Ph.D., Social Work & Social Psychology, University of Michigan
- Anti-oppressive practice (AOP) and intersectionality
- Japanese Canadian identities, arts, activism & communities
- Anti-Asian racism, Asian Canadian identities & model minority myth
- Immigrants and refugees
- “Canadian experience” (immigrant employment discrimination)
- Community-based, participatory, arts-based research
- Critical tacit knowledge
- Critical consciousness and social work pedagogy
- Critical international social work
Izumi Sakamoto is currently an Associate Professor at the Factor-Inwentash Faculty of Social Work and an Academic Fellow with the Centre for Critical Qualitative Health Research. She is also a Core Faculty Member of the Asian Institute, Munk School of Global Affairs. She is a former Fulbright Scholar and brings interdisciplinary perspectives from social work, social psychology, and cultural psychology, and works transnationally.
Izumi’s research has focused on immigration, anti-oppressive practice, gender, empowerment, critical consciousness, community organizing, and the arts. She has methodological expertise in qualitative, community-based and arts-informed research methodologies. Izumi currently leads the Japanese Canadian Arts and Activism Project (JCAAP), examining the intersections of artistic practice and activism within the contemporary Japanese Canadian community, while focusing on the themes of memory, identity, emotion and accountability. She is the first author of the book on anti-oppressive practice (AOP) published in Japan (2021), the first book on AOP in that country.
Izumi’s research has been shedding light on the experiences of im/migrants and other marginalized communities for the past 20+ years. For example, she developed a Model of Cultural Negotiation for immigrant ‘acculturation’ and integration; conducted ethnographic and media analysis on the notion of “Canadian experience”; and collaboratively mobilized knowledge for employers to consider diverse talents beyond Canadian experience (Beyond “Canadian Experience” Project). In 2013, her collaborative research on immigrant employment helped the Ontario Human Rights Commission to create the “Policy on removing the ‘Canadian experience’ barrier”. Subsequently, Izumi was awarded the 2014 Pioneers for Change Award (Women in Leadership category) by Skills for Change, Toronto. Her award-winning research on homelessness explored the social networks of people who are homeless, specifically of Indigenous women and transwomen. An ensuing collaborative knowledge-synthesis project, funded by SSHRC, resulted in a joint exhibition and creative research dissemination approaches toward social change. She is a frequent invited speaker at research colloquia and conferences; for example, recently, she was a keynote and invited speaker domestically and internationally, for example, recently in Singapore, Japan, the US and Canada.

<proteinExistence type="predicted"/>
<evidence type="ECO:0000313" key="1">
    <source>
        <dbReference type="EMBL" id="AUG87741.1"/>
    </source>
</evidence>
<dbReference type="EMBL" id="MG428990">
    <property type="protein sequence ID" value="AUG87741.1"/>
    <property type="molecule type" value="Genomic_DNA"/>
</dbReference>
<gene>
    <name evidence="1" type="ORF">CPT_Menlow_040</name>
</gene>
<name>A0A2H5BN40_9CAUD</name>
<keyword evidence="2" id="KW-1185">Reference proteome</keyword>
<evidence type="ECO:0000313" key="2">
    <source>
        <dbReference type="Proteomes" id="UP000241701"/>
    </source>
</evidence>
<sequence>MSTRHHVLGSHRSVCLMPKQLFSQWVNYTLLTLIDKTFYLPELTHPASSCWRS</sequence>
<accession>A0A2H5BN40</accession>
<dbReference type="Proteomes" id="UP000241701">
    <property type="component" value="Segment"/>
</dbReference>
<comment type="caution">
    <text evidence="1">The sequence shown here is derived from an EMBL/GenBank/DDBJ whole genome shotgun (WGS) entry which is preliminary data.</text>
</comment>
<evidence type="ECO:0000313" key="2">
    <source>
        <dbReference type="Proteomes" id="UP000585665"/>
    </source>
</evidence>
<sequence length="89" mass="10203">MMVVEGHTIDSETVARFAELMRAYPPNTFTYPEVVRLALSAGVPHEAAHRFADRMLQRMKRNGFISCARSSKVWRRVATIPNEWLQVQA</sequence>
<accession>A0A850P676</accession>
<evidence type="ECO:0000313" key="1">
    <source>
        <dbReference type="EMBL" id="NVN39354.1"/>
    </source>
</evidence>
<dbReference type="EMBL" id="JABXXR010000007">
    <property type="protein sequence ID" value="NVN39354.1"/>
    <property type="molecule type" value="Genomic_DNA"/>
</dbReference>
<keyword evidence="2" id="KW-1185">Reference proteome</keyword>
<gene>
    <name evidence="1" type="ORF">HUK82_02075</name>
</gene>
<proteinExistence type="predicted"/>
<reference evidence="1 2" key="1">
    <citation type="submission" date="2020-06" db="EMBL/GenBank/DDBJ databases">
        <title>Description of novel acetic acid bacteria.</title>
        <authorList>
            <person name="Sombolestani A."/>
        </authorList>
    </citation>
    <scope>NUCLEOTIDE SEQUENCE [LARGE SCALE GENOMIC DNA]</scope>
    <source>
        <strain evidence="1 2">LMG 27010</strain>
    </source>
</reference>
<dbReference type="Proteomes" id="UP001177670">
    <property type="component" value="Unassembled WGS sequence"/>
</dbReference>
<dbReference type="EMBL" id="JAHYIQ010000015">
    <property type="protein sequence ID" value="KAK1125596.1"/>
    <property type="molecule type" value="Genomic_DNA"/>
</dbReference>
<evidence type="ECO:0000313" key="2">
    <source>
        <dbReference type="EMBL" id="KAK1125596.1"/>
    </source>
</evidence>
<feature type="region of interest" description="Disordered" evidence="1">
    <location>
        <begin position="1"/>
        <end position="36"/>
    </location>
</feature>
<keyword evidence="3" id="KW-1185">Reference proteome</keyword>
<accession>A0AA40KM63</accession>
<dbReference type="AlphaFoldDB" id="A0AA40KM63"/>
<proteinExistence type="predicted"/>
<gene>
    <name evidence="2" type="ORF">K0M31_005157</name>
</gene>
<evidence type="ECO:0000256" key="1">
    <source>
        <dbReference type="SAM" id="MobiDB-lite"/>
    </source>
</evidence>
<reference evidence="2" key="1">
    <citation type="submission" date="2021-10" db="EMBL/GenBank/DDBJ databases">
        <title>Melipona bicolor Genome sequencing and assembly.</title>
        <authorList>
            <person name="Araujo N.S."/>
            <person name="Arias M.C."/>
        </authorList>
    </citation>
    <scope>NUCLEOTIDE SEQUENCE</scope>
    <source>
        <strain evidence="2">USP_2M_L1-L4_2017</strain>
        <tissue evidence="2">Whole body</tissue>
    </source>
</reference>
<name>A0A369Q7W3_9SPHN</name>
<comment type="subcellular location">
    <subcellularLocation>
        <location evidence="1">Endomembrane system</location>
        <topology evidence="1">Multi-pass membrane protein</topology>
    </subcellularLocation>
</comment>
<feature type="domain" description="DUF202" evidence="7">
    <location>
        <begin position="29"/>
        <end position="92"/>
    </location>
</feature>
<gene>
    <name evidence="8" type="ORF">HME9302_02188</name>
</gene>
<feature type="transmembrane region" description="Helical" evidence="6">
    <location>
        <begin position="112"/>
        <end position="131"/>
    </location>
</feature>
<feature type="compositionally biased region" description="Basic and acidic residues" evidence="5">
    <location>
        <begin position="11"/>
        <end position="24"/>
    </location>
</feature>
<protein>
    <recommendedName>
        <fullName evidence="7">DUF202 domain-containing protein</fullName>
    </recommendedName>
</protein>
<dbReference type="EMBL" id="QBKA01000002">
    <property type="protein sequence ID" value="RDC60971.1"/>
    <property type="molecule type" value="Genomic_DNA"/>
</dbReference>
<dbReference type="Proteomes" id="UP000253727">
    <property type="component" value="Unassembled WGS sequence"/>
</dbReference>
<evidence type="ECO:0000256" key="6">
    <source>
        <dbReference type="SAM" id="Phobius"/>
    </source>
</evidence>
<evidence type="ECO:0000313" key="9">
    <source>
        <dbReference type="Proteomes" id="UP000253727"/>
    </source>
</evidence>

Izumi currently leads four research projects as the Principal Investigator: 1. Many faces of Japanese Canadians: remembering inter-generational trauma and renewing cultural identity through activism, art and community (SSHRC, 2017-2021); 2. Arts organizing as antidote to state-based racial violence: Imagining Japanese Canadian genealogies and relationships through the Powell Street Festival (SSHRC, 2019-2021; Community partner – Powell Street Festival Society); 3. From margins to frameworks: Praxis-ing (im)migrant/ racialized/marginalized communities’ tacit knowledge in anti-oppressive social work (Dean’s Network Award, 2019-2021); and 4. Canadian Race Relations from the Vantage Point of Chinese Canadians: A Virtual Intergenerational Storytelling Project (SSHRC 2020-2022; partner: Chinese Canadian National Council Toronto Chapter). In addition, she is a Co-Investigator of research projects focusing on anti-Asian racism in the COVID-19 era (PI: Lin Fang) and the discourse of neurodiversity (PI: Margaret Gibson).
Knowledge Mobilization Presentations & Videos:
- Sakamoto, I. with Terry Watada, Kathy Shimizu & Ayumi Goto. (2021). The Paueru Gai Dialogues #1 — Catalyzing Social Equity through Culture & Connection to Place. Presented by the Powell Street Festival Society, Vancouver, BC.
- Sakamoto, I. (2018). Focus groups. E-learning Qualitative Methods. Presented by the Centre for Critical Qualitative Health Research.
- Beyond Canadian Experience Project (2012). What is “Beyond Canadian Experience”?
- Beyond Canadian Experience Project (2012). Theatre of “Canadian experience”: Readers’ theatre performance (short version). Directed by Jessica Bleuer
- Sakamoto, I., & Chin, M. (2009). Working Together: Collaboration of Eight Community-Based Arts-Informed Research Projects on Homelessness.